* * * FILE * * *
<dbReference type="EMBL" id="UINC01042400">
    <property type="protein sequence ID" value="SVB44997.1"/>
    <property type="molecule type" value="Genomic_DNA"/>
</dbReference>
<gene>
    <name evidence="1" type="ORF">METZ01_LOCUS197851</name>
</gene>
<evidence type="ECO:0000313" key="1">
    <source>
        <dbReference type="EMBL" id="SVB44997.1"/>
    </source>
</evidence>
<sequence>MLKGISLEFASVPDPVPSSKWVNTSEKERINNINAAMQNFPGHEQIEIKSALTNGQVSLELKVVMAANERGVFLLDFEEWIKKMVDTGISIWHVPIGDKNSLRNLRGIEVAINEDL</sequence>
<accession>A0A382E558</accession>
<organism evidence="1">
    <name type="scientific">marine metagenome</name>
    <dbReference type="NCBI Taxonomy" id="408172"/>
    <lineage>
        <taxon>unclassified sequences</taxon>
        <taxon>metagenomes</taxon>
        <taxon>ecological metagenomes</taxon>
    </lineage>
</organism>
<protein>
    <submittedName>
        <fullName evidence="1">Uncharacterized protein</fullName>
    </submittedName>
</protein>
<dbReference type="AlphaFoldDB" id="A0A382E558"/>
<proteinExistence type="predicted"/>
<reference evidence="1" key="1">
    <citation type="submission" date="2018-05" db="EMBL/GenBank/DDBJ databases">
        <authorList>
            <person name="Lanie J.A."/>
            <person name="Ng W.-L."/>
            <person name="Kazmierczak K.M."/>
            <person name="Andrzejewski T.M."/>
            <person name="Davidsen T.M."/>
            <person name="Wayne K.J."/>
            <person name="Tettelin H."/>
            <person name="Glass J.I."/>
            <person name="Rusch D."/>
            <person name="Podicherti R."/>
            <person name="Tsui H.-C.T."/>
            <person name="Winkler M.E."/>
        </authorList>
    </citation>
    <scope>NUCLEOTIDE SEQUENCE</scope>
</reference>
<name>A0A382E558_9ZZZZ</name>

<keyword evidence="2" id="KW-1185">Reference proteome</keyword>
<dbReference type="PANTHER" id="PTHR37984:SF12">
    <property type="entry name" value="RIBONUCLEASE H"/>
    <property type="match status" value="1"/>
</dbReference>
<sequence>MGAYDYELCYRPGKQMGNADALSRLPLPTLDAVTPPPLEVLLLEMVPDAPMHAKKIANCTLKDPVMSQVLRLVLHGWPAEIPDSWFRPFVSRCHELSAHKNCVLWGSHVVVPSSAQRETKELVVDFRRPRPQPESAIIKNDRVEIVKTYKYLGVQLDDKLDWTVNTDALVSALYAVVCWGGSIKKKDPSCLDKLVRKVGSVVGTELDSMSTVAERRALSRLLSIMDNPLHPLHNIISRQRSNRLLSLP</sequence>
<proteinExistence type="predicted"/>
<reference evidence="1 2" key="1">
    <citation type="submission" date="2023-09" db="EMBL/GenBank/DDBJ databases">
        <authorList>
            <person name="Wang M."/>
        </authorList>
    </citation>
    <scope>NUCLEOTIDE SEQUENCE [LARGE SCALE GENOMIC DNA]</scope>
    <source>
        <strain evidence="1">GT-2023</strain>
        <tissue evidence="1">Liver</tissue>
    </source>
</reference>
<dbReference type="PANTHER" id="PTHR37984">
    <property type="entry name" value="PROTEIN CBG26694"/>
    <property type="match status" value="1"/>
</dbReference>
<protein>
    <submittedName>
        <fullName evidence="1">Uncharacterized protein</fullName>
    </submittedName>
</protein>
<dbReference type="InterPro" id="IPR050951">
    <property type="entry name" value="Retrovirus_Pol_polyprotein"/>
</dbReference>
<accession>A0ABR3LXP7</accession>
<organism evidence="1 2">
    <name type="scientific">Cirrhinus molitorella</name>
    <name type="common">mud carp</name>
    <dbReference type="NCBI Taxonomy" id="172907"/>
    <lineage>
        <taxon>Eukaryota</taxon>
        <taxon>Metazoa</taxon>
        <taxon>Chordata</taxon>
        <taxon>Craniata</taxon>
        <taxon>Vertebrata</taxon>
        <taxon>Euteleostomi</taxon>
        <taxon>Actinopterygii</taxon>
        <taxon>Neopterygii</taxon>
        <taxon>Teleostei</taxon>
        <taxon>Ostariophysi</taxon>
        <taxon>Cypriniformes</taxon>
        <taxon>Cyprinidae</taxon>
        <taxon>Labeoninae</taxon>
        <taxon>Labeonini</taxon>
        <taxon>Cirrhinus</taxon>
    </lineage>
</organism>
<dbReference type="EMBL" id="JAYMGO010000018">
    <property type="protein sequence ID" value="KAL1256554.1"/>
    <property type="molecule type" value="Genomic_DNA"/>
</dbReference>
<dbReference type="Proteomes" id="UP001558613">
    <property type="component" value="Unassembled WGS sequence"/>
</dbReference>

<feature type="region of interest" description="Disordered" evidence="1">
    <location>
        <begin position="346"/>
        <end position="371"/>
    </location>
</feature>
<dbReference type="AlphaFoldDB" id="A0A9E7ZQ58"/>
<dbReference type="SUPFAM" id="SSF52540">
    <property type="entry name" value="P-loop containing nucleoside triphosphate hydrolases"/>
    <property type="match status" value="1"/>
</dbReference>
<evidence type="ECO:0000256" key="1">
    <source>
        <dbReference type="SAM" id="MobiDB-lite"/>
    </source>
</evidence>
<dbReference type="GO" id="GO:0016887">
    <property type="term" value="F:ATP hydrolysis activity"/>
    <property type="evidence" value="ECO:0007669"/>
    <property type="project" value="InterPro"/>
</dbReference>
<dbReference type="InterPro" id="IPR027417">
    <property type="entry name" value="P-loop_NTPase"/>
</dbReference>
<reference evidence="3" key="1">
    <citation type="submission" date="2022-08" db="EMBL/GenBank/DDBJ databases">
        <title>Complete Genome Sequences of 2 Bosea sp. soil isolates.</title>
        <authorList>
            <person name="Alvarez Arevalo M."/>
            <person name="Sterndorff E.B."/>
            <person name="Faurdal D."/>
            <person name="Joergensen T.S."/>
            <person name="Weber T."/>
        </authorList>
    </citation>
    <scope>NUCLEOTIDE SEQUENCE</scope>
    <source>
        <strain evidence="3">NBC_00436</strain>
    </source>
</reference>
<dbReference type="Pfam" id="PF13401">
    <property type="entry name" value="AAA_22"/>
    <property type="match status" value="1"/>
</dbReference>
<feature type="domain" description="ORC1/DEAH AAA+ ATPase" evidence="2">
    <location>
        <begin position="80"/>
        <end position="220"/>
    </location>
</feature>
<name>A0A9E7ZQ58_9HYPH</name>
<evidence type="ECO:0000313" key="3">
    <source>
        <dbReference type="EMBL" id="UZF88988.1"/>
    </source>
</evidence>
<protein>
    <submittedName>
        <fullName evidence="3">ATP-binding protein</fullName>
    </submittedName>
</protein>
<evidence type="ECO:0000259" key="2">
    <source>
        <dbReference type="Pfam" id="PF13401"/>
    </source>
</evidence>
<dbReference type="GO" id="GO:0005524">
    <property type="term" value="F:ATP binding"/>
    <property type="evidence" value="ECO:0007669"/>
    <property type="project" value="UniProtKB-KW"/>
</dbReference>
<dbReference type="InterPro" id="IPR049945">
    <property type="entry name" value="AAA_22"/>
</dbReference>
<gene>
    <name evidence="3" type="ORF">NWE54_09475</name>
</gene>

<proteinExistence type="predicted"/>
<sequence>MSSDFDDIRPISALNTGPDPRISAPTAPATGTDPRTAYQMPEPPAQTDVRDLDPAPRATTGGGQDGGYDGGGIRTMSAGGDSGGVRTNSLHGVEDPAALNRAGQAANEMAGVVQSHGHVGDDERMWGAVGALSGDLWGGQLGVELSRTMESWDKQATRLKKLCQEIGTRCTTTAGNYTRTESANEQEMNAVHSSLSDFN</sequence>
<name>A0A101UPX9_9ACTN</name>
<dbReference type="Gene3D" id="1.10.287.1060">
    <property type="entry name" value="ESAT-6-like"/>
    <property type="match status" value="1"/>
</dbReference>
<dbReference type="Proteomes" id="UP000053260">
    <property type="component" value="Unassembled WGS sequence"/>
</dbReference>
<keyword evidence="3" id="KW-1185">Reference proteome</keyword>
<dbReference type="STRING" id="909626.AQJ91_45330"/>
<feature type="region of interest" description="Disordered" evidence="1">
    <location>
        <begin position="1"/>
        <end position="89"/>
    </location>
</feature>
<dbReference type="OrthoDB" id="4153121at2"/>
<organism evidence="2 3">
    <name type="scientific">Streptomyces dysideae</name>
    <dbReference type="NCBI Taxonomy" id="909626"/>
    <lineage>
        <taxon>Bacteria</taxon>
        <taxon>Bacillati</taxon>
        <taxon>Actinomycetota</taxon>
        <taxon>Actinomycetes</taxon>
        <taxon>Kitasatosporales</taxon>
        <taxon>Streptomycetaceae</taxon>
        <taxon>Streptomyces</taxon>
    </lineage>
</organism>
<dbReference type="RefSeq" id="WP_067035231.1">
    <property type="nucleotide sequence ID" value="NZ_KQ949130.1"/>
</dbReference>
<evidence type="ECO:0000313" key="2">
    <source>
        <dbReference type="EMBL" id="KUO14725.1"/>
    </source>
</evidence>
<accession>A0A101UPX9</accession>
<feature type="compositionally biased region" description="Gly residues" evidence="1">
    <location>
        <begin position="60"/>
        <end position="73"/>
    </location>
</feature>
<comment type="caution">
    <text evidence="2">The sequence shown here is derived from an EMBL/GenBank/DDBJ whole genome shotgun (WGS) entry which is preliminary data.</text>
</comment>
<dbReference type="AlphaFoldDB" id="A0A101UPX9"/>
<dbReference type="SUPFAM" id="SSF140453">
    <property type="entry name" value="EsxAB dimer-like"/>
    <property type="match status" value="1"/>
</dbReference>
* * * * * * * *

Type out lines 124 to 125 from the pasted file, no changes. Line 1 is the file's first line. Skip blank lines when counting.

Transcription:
    <source>
        <dbReference type="SAM" id="MobiDB-lite"/>